Building an IaC security and governance program step-by-step

What are your infrastructure security goals?

What policies do you want to enforce, and how?

Where should you enforce infrastructure policies?

  • What triggers a CI/CD build?
  • Do your current automated quality assurance efforts run continuously on every new pull request and commit?
  • Do more time-consuming tests such as integration tests run on less-than-continuous intervals such as nightly or only on branches following specific naming conventions?
  • Are developers testing their work locally before committing?
  • How many CI/CD pipelines are in use?

Approach #1: CI/CD pipeline

Approach #2: Version control system

  • PR annotations: Start simple by choosing the path of least resistance. Using a standard webhook or API interface, you can start by scanning every PR and annotating its results with concrete secure coding advice. The benefit of the annotation is that it’s frictionless. Developers can choose to adopt or ignore it — little frustration, but on the other hand, not a lot of governance.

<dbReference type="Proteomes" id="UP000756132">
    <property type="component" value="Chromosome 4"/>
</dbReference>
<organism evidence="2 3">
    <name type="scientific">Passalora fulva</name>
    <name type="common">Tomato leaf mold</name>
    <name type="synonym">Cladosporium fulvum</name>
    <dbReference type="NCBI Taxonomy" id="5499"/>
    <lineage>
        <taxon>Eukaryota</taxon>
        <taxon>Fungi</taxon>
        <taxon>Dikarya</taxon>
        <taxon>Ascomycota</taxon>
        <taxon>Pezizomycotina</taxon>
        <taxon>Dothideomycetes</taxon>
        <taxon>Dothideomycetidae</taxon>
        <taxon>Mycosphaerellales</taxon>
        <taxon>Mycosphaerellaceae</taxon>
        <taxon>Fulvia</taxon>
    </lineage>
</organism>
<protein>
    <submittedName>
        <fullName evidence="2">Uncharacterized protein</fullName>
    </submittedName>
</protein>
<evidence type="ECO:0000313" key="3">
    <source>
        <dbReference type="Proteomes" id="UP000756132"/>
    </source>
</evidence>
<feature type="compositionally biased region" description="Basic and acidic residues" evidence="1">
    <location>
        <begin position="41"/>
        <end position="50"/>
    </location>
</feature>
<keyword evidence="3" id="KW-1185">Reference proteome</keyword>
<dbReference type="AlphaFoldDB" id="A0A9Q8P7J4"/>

• Checks: With the addition of native CI to most git platforms, you can also always incorporate a standard CI pipeline in git. The main benefit is to include a CI-like scan as part of each individual PR. It surfaces the same kind of output in an earlier stage and enables developers to react before actually failing building in the pipeline.

How should you enforce security output?

  • Approval rules: With a VCS, you can define how many approvals, and a pull request needs before it can be merged. Some even let you select which specific users those should be.
  • Code owners: If you have admin access to your main repo, consider using CODEOWNERS parameters to define a stricter approval protocol for more sensitive files.




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